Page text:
By: Kari Steele

What happens to our nation’s militarized aircraft when it’s time to toss it? Welcome to the largest aircraft graveyard in the world, The Boneyard!

See all of the cool planes and space aircraft in the video above!

The Boneyard is formally known as the 309th AMARG (Aerospace Maintenance And Regeneration Group). An AMARG is a boneyard facility for all excess military and government aircraft. Planes, jets, helicopters, and space shuttles belonging to the Air Force, Navy, Marine Corps, Coast Guard, and NASA are processed here. Another role of AMARG is to convert fighter jets into aerial target drones.

[ click to continue reading at ABC 15 ]

Posted on May 13, 2022 by Editor

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Go Go Gonzo!

from The Washington Post via MSN

The gonzo journalist who forever changed political campaign coverage

by Jason Vest

It was presidential campaign reporting unlike anything seen before. The reporter made it clear: He had no desire to join the permanent Washington press corps, or ever cover politics full time, and indeed he never did. He was contemptuous of Democratic centrists and unabashed about a sitting Republican president’s depravity, and said so in prose that sounded like a punch-drunk H.L. Mencken spoiling for a bar fight. (“A treacherous, gutless old wardheeler who should be put in a goddamn bottle and sent out with the Japanese current,” he said of Dem presidential aspirant Hubert Humphrey. And the incumbent in the White House? “A drooling red-eyed beast with the legs of a man and the head of giant hyena … the dark, venal and incurably violent side of the American character that almost every country in the world has learned to fear and despise.”)

This is the unmistakable prose of the late Hunter S. Thompson, who had high hopes that a one-off gig covering national politics 50 years ago — really a sop from his editor at a music magazine — might help him go from journalist to novelist. He already had two nonfiction bestsellers under his belt, one of which he’d reported out over years as an embed, covering an outfit at least as amoral as any in Washington: the Hell’s Angels.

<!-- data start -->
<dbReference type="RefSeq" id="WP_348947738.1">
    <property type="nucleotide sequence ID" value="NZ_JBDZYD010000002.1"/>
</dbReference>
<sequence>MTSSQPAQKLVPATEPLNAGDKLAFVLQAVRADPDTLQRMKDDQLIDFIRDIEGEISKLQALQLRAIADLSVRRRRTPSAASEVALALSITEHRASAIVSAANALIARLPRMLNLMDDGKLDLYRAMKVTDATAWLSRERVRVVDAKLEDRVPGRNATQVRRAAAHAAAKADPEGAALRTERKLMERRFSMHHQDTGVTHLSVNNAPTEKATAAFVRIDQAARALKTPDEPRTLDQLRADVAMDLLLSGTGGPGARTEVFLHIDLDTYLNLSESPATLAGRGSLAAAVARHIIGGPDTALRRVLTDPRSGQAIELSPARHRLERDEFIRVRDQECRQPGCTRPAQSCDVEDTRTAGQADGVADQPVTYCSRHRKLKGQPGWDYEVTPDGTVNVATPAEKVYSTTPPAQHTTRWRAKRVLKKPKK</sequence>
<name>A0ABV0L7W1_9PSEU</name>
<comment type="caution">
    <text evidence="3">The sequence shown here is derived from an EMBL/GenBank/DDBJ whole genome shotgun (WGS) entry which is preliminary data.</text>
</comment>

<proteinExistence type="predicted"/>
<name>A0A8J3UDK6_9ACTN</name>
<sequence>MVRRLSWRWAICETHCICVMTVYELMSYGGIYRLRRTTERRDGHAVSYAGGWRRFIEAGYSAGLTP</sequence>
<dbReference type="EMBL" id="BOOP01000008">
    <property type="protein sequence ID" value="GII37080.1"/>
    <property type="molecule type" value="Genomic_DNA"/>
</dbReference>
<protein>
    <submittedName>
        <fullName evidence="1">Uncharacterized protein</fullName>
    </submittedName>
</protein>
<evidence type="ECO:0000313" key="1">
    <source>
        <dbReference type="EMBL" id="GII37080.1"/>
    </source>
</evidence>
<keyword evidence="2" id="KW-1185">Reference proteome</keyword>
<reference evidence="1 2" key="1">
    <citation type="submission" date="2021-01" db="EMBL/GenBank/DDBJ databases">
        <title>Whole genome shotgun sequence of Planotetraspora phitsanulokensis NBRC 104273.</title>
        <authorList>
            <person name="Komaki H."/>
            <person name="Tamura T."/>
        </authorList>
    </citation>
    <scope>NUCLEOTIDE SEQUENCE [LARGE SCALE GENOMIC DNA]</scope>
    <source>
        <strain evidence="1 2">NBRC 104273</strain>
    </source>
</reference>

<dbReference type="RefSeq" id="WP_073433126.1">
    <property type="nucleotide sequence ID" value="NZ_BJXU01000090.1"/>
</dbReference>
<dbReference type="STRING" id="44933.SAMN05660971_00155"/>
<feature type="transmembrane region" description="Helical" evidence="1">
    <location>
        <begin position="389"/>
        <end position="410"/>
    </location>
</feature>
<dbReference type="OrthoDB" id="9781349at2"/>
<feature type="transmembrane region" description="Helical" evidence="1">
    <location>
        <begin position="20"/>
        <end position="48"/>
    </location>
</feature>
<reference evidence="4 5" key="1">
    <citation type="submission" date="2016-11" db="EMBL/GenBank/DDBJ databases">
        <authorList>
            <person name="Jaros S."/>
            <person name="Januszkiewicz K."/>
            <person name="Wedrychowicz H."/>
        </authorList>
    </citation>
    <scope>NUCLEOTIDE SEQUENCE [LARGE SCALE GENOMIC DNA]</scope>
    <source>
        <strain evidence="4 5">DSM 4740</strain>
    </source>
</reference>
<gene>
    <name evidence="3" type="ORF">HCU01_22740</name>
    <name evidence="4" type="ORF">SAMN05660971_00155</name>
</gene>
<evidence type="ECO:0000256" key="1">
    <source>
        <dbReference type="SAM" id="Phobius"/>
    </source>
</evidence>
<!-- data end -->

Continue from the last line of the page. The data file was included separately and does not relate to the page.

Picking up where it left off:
But if the Washington political establishment, including the press, thought the assignment was going to merit only a couple of magazine pieces, they had another thing coming. Thompson influenced a new generation of political correspondents, says Peter Richardson, author of the newly published “Savage Journey: Hunter S. Thompson and the Weird Road to Gonzo,” a consideration of Thompson’s literary influences and influence.

[ click to continue reading at MSN ]

Posted on May 10, 2022 by Editor

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Voyager Station

from CNN

Inside the space hotel scheduled to open in 2025

by Francesca Street, CNN

Space hotel designs: Orbital Assembly Corporation is planning to build Voyager Station and Pioneer Station, two space hubs in the sky. Click through the gallery to see Oribital Assembly’s renderings depicting what what life among the stars might look like.

Waking up in a chic hotel room with a view of the solar system could be the future of travel, at least if space company Orbital Assembly has anything to say about it.

The US-based company has revealed new information and concepts for its space hotel idea, designs for which have been orbiting since 2019.